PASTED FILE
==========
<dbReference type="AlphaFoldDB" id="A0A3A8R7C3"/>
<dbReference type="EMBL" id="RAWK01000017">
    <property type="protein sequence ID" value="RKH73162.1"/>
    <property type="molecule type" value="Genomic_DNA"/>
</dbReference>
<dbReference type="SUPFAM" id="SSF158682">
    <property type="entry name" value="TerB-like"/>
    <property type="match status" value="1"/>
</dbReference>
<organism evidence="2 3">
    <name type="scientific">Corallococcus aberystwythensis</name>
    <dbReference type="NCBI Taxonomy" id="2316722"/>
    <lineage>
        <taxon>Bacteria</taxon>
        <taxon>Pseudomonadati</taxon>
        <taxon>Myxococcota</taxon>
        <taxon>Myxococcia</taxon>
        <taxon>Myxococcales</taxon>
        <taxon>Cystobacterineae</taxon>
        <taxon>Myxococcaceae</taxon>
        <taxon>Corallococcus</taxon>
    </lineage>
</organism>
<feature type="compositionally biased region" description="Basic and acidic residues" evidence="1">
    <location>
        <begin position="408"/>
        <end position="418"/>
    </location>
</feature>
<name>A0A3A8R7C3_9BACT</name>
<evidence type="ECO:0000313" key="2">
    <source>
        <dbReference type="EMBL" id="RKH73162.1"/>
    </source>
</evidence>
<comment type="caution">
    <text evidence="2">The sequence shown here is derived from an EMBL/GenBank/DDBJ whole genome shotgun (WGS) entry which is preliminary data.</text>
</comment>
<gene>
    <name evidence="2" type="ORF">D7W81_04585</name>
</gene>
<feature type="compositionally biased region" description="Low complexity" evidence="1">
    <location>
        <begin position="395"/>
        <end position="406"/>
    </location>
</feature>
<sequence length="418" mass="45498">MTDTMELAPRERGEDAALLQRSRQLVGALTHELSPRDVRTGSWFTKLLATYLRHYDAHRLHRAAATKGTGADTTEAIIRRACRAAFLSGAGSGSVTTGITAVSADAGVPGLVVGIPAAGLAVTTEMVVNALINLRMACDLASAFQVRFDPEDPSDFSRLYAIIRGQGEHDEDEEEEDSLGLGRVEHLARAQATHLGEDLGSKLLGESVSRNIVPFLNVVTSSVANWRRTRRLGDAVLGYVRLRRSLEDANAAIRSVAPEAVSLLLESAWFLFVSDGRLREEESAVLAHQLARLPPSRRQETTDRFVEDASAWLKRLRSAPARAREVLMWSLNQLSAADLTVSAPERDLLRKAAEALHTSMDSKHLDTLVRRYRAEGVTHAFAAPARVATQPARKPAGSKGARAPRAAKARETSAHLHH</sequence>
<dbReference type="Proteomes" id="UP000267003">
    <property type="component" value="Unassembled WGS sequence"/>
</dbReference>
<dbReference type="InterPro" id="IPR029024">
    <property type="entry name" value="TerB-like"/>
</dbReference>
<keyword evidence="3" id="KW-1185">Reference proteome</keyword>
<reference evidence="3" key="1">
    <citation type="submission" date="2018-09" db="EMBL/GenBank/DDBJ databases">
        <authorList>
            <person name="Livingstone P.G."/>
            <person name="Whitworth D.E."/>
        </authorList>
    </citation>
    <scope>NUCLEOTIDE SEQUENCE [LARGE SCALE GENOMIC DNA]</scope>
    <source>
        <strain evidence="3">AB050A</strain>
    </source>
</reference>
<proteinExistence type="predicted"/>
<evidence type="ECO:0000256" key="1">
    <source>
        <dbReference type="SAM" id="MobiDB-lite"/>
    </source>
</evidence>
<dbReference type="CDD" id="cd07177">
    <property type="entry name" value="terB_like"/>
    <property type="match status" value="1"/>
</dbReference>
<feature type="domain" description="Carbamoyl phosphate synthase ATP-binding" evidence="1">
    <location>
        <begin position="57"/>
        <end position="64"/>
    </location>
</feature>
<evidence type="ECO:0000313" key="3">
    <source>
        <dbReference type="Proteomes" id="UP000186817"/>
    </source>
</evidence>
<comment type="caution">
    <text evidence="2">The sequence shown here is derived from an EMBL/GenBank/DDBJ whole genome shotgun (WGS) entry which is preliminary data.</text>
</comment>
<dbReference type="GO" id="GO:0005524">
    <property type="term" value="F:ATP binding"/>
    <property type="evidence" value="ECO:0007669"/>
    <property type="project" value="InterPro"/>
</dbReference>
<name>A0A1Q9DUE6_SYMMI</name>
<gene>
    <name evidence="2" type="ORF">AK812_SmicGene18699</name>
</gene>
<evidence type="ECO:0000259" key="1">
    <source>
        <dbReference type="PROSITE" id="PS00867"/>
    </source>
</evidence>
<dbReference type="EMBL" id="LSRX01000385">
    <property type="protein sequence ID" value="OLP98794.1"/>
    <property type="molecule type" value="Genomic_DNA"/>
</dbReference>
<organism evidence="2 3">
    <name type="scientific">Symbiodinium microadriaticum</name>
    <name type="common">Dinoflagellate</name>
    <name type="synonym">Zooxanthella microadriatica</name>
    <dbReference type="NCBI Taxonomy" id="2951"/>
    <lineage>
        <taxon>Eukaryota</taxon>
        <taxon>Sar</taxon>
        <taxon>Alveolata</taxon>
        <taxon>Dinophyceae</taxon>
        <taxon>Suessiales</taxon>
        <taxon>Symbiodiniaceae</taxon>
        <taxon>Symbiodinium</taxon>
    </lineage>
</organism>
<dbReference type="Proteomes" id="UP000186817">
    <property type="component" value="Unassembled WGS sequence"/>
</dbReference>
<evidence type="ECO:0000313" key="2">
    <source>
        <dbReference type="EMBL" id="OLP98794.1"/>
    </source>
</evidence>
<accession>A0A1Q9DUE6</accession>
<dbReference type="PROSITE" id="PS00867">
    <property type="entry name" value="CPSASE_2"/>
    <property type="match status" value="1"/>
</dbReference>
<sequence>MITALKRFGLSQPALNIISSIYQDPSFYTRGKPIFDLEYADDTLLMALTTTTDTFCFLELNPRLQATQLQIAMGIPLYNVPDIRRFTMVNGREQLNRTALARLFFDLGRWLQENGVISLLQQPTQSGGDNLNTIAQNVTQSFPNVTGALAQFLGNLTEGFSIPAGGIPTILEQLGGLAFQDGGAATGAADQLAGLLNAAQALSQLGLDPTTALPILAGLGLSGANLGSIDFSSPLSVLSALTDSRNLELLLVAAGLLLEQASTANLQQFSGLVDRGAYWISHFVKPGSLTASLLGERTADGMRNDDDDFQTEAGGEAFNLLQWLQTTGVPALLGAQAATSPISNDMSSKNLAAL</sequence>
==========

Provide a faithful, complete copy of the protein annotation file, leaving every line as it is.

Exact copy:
<dbReference type="AlphaFoldDB" id="A0A3A8R7C3"/>
<dbReference type="EMBL" id="RAWK01000017">
    <property type="protein sequence ID" value="RKH73162.1"/>
    <property type="molecule type" value="Genomic_DNA"/>
</dbReference>
<dbReference type="SUPFAM" id="SSF158682">
    <property type="entry name" value="TerB-like"/>
    <property type="match status" value="1"/>
</dbReference>
<organism evidence="2 3">
    <name type="scientific">Corallococcus aberystwythensis</name>
    <dbReference type="NCBI Taxonomy" id="2316722"/>
    <lineage>
        <taxon>Bacteria</taxon>
        <taxon>Pseudomonadati</taxon>
        <taxon>Myxococcota</taxon>
        <taxon>Myxococcia</taxon>
        <taxon>Myxococcales</taxon>
        <taxon>Cystobacterineae</taxon>
        <taxon>Myxococcaceae</taxon>
        <taxon>Corallococcus</taxon>
    </lineage>
</organism>
<feature type="compositionally biased region" description="Basic and acidic residues" evidence="1">
    <location>
        <begin position="408"/>
        <end position="418"/>
    </location>
</feature>
<name>A0A3A8R7C3_9BACT</name>
<evidence type="ECO:0000313" key="2">
    <source>
        <dbReference type="EMBL" id="RKH73162.1"/>
    </source>
</evidence>
<comment type="caution">
    <text evidence="2">The sequence shown here is derived from an EMBL/GenBank/DDBJ whole genome shotgun (WGS) entry which is preliminary data.</text>
</comment>
<gene>
    <name evidence="2" type="ORF">D7W81_04585</name>
</gene>
<feature type="compositionally biased region" description="Low complexity" evidence="1">
    <location>
        <begin position="395"/>
        <end position="406"/>
    </location>
</feature>
<sequence length="418" mass="45498">MTDTMELAPRERGEDAALLQRSRQLVGALTHELSPRDVRTGSWFTKLLATYLRHYDAHRLHRAAATKGTGADTTEAIIRRACRAAFLSGAGSGSVTTGITAVSADAGVPGLVVGIPAAGLAVTTEMVVNALINLRMACDLASAFQVRFDPEDPSDFSRLYAIIRGQGEHDEDEEEEDSLGLGRVEHLARAQATHLGEDLGSKLLGESVSRNIVPFLNVVTSSVANWRRTRRLGDAVLGYVRLRRSLEDANAAIRSVAPEAVSLLLESAWFLFVSDGRLREEESAVLAHQLARLPPSRRQETTDRFVEDASAWLKRLRSAPARAREVLMWSLNQLSAADLTVSAPERDLLRKAAEALHTSMDSKHLDTLVRRYRAEGVTHAFAAPARVATQPARKPAGSKGARAPRAAKARETSAHLHH</sequence>
<dbReference type="Proteomes" id="UP000267003">
    <property type="component" value="Unassembled WGS sequence"/>
</dbReference>
<dbReference type="InterPro" id="IPR029024">
    <property type="entry name" value="TerB-like"/>
</dbReference>
<keyword evidence="3" id="KW-1185">Reference proteome</keyword>
<reference evidence="3" key="1">
    <citation type="submission" date="2018-09" db="EMBL/GenBank/DDBJ databases">
        <authorList>
            <person name="Livingstone P.G."/>
            <person name="Whitworth D.E."/>
        </authorList>
    </citation>
    <scope>NUCLEOTIDE SEQUENCE [LARGE SCALE GENOMIC DNA]</scope>
    <source>
        <strain evidence="3">AB050A</strain>
    </source>
</reference>
<proteinExistence type="predicted"/>
<evidence type="ECO:0000256" key="1">
    <source>
        <dbReference type="SAM" id="MobiDB-lite"/>
    </source>
</evidence>
<dbReference type="CDD" id="cd07177">
    <property type="entry name" value="terB_like"/>
    <property type="match status" value="1"/>
</dbReference>
<feature type="domain" description="Carbamoyl phosphate synthase ATP-binding" evidence="1">
    <location>
        <begin position="57"/>
        <end position="64"/>
    </location>
</feature>
<evidence type="ECO:0000313" key="3">
    <source>
        <dbReference type="Proteomes" id="UP000186817"/>
    </source>
</evidence>
<comment type="caution">
    <text evidence="2">The sequence shown here is derived from an EMBL/GenBank/DDBJ whole genome shotgun (WGS) entry which is preliminary data.</text>
</comment>
<dbReference type="GO" id="GO:0005524">
    <property type="term" value="F:ATP binding"/>
    <property type="evidence" value="ECO:0007669"/>
    <property type="project" value="InterPro"/>
</dbReference>
<name>A0A1Q9DUE6_SYMMI</name>
<gene>
    <name evidence="2" type="ORF">AK812_SmicGene18699</name>
</gene>
<evidence type="ECO:0000259" key="1">
    <source>
        <dbReference type="PROSITE" id="PS00867"/>
    </source>
</evidence>
<dbReference type="EMBL" id="LSRX01000385">
    <property type="protein sequence ID" value="OLP98794.1"/>
    <property type="molecule type" value="Genomic_DNA"/>
</dbReference>
<organism evidence="2 3">
    <name type="scientific">Symbiodinium microadriaticum</name>
    <name type="common">Dinoflagellate</name>
    <name type="synonym">Zooxanthella microadriatica</name>
    <dbReference type="NCBI Taxonomy" id="2951"/>
    <lineage>
        <taxon>Eukaryota</taxon>
        <taxon>Sar</taxon>
        <taxon>Alveolata</taxon>
        <taxon>Dinophyceae</taxon>
        <taxon>Suessiales</taxon>
        <taxon>Symbiodiniaceae</taxon>
        <taxon>Symbiodinium</taxon>
    </lineage>
</organism>
<dbReference type="Proteomes" id="UP000186817">
    <property type="component" value="Unassembled WGS sequence"/>
</dbReference>
<evidence type="ECO:0000313" key="2">
    <source>
        <dbReference type="EMBL" id="OLP98794.1"/>
    </source>
</evidence>
<accession>A0A1Q9DUE6</accession>
<dbReference type="PROSITE" id="PS00867">
    <property type="entry name" value="CPSASE_2"/>
    <property type="match status" value="1"/>
</dbReference>
<sequence>MITALKRFGLSQPALNIISSIYQDPSFYTRGKPIFDLEYADDTLLMALTTTTDTFCFLELNPRLQATQLQIAMGIPLYNVPDIRRFTMVNGREQLNRTALARLFFDLGRWLQENGVISLLQQPTQSGGDNLNTIAQNVTQSFPNVTGALAQFLGNLTEGFSIPAGGIPTILEQLGGLAFQDGGAATGAADQLAGLLNAAQALSQLGLDPTTALPILAGLGLSGANLGSIDFSSPLSVLSALTDSRNLELLLVAAGLLLEQASTANLQQFSGLVDRGAYWISHFVKPGSLTASLLGERTADGMRNDDDDFQTEAGGEAFNLLQWLQTTGVPALLGAQAATSPISNDMSSKNLAAL</sequence>